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Worship Coach Review (Rick Pino)

Rick Pino

Rick Pino created Worship Coach after realizing that the usual worship lessons are focused on answering the how’s, and not so much on the why’s. It’s a problem and Worship Coach is the solution. To add, this online coaching platform is something Rick mentions as a new and powerful resource to become a confident worshipper who’s unique and not a mere copy of anyone else— just as God intended. My thoughts about Worship Coach are down below.

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Not gonna lie, I don’t remember any instructions about striving to stand out as a worshipper like it’s a damn competition. Like seriously, I don’t think it does matter if you’re unique or what. What an odd thing for him to say… or is it?

Here’s the thing: I’ve heard some chatter about “we have Jack Black at home” Rick. Apparently, he’s notorious for twisting God’s words, and taking [what it feels like] everything out of context… Now, that’s one serious accusation. But before I spill the tea about the latter, let’s go over the notable features of his Worship Coach first.

As a mentorship platform, the highlight of Worship Coach are the hundreds of lessons innit. Both practical and spiritual training, it’s all there. He got vocal lessons, songwriting, music publishing, theology of worship, tabernacle of David [Rick’s a big fan], prophetic singers and musicians, strengthening your worship team, that kind of stuff.

If the hundreds of lessons weren’t enough for you, then you’ll like how Worship Coach updates their catalogue with at least one new class every month. And Rick isn’t your only online coach here, it varies every lesson. They could be Steffany Gretzinger, Jason Upton, Chandler Moore, among many others.

Besides getting access to hundreds of lessons, signing up for Worship Coach’s monthly subscription also includes access to a private Facebook group with all of Worship Coach’s team, and exclusive monthly live Q&A video call with Rick. The price of Rick’s Worship Coach? Well, the monthly subscription of Worship Coach costs $97.

Affordable price as long as you can go over the lessons in a fairly reasonable time. Otherwise, the subscription cost would definitely pile up to absurd amounts. Like, I won’t pay over a grand for one-year access to something I can actually get for free. The price you pay for convenience here is not really worth it IMHO.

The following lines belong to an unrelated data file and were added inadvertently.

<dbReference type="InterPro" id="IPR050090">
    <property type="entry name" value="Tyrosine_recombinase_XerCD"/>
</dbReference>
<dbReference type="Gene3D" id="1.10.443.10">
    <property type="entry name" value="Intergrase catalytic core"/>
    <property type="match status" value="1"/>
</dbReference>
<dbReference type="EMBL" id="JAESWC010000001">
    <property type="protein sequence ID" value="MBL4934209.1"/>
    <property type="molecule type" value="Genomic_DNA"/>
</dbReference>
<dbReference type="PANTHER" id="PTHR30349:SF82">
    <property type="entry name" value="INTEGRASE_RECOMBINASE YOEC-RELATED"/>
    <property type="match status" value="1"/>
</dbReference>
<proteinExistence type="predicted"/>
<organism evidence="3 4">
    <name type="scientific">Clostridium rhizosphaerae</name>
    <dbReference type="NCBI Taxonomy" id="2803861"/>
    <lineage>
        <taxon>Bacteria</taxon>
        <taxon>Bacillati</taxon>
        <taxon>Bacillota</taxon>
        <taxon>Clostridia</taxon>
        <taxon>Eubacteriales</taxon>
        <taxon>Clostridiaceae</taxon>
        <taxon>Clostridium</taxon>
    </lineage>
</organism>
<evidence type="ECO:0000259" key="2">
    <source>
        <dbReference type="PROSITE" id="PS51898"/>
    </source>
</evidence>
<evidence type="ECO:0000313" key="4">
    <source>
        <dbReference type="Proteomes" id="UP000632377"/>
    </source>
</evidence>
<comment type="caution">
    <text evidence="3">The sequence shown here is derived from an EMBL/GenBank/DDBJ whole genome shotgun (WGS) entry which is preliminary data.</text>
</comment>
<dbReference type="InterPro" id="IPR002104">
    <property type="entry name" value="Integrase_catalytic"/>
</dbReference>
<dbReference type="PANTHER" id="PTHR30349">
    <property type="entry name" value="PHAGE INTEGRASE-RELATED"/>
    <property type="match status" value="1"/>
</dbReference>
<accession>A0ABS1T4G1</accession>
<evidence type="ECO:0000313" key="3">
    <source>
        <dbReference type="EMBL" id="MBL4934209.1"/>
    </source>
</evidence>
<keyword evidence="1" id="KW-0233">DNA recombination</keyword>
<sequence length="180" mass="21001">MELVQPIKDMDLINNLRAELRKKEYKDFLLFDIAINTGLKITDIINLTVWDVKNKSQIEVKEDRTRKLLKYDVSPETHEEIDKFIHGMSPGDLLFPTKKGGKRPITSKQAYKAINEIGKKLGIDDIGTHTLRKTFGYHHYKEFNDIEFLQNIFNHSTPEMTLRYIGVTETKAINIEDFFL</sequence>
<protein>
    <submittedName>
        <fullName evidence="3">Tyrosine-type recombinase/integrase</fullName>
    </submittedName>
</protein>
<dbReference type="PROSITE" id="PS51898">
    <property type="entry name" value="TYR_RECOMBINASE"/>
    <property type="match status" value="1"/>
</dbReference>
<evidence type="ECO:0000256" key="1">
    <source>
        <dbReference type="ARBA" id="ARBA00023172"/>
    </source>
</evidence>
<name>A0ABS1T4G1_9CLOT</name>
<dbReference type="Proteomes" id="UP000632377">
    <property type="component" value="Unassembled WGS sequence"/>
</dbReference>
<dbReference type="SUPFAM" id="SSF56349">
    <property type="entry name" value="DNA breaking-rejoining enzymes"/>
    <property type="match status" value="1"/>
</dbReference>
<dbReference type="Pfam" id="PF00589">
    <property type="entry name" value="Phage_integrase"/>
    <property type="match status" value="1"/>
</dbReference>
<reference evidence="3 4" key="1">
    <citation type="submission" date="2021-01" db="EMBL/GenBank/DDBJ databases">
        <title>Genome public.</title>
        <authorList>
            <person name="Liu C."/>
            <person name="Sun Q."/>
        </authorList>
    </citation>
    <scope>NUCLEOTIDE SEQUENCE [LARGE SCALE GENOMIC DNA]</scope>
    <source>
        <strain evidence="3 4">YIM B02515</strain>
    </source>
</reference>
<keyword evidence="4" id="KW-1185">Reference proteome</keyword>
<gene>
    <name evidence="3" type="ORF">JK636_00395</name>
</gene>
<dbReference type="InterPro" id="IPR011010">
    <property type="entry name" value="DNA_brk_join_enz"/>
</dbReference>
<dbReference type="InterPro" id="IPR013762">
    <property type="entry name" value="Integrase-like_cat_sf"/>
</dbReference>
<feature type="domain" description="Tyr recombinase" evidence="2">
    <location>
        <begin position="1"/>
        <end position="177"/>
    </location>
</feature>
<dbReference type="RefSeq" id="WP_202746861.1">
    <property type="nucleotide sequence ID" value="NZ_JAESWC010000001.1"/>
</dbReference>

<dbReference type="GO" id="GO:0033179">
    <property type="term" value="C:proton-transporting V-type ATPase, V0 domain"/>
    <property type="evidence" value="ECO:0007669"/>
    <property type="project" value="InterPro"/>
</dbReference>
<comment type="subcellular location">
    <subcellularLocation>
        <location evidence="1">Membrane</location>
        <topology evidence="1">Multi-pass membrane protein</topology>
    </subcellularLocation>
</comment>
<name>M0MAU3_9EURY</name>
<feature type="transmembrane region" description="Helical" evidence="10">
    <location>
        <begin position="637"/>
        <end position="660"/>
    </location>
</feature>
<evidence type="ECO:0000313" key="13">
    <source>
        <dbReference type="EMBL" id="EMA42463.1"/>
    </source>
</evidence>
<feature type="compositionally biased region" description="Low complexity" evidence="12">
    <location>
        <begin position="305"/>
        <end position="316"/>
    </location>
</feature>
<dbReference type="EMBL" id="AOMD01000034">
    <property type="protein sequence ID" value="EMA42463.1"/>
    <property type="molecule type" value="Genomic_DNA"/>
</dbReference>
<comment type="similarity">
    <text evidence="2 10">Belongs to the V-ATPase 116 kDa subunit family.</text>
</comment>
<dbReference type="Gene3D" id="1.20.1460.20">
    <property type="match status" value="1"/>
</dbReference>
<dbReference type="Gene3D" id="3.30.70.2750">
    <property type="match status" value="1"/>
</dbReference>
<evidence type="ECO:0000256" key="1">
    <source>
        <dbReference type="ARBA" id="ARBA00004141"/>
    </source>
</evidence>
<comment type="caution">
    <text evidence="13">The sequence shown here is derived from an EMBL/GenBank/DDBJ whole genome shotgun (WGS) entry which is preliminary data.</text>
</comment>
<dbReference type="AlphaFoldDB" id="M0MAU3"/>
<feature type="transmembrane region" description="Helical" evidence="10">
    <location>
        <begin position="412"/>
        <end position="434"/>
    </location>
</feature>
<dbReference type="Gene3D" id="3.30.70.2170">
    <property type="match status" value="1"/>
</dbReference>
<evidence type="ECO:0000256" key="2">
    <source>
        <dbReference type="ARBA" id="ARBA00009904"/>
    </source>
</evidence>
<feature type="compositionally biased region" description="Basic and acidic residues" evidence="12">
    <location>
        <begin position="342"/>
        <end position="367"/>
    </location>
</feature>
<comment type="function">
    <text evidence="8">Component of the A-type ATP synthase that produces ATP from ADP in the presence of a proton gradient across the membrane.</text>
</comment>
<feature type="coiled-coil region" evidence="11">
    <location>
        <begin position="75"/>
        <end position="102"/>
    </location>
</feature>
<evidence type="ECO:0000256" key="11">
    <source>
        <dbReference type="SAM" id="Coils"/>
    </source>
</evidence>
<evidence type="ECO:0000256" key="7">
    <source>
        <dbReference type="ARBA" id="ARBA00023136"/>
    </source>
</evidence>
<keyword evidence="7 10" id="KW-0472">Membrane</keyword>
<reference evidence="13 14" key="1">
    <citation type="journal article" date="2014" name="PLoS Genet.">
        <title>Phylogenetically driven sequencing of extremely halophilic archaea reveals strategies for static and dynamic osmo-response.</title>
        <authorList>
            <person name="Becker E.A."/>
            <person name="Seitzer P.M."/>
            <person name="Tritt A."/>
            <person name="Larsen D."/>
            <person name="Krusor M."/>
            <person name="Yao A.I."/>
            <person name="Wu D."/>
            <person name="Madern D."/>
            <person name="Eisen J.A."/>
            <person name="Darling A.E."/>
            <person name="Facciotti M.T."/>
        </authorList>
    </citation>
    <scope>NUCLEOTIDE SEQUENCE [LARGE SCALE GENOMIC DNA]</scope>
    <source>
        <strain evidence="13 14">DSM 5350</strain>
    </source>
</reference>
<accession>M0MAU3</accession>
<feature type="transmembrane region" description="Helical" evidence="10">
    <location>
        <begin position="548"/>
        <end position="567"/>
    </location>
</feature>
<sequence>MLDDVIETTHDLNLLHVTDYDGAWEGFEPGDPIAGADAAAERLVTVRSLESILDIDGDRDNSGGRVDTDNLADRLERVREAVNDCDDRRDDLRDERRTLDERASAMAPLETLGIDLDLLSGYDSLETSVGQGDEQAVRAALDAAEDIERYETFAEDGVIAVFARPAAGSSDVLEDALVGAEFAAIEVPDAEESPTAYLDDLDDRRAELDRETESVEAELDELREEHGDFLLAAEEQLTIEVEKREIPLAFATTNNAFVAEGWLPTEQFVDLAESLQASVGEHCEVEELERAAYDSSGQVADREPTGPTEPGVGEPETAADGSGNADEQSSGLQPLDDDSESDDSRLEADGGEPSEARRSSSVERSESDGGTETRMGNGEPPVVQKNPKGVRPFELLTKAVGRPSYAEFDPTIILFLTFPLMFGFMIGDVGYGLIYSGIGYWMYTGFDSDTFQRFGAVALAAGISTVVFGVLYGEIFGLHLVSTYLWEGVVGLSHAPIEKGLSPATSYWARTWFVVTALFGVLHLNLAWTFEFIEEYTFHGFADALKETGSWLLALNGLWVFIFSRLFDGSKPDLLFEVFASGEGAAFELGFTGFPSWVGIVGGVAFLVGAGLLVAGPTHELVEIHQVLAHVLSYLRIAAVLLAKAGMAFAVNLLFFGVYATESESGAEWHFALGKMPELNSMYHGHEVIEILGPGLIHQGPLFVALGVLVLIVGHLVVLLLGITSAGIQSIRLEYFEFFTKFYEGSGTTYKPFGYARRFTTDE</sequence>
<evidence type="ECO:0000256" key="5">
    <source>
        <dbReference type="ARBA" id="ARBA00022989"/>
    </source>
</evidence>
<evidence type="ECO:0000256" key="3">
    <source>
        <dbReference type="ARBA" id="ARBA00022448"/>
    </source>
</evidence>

Not to mention that I personally dislike the premise. Maximizing your potential as a confident worshipper? Sure, I can agree to that. Not being a copy of anyone else? Hell nah. It’s not that bad— heck, maybe it’s just a lost in translation moment— but it’s definitely not the whole point of worship.

Again, I don’t think being different matters here as long as you’re getting the job done of spreading the word, making disciples, and inspiring others. And I mean, you’re supposed to become Christ-like, right? I’ll tell ya, that’s definitely copying, albeit not just copying anyone but Him.

They don’t mention any divine punishment for copying a good role model, but can’t say the same when it’s about saying His name in vain. Y’all probably know it as it’s etched in the ten commandments. Now, why am I saying this? What’s the point?

Well, here’s where the serious accusation on Rick enters the fold. You see, Rick is caught in 4K [or maybe 360P, video’s old as heck] with something you could count as saying His name in vain. What is it, it’s him using Flo Rida’s song that’s arguably about strippers and receiving some good head as his “worship” song. Say what?

Worship Coach Review

Dude really sang “you spin me right round, jesus right round” while encouraging peeps to spin their sweaty socks in the air. My brother, if you’re such a fan of David, what he used to kill Goliath is a slingshot, not a damn sock. “Slay like David” muh ass, it’s more like “slay like Chernobyl” with all the stench.

Embarrassing how it’s all low effort and cringey too, dude seriously just insert Jesus in the lyrics and call it a day. And I’ll tell ya, this is not the only time he acted like a complete clown. That’s why I’m not letting this one particular issue slide even if it’s like eleven years ago.

Personally, I could see why people are calling him out as someone who’s making a mockery of the Christian faith. Best case scenario is he’s just misguided… trying so hard to be different that he’s missing the main point of worship which is, not really to enjoy the music performance and all the festivities, but to, well, worship Him and bask in His glory. Not my, ahem, Worship Coach!

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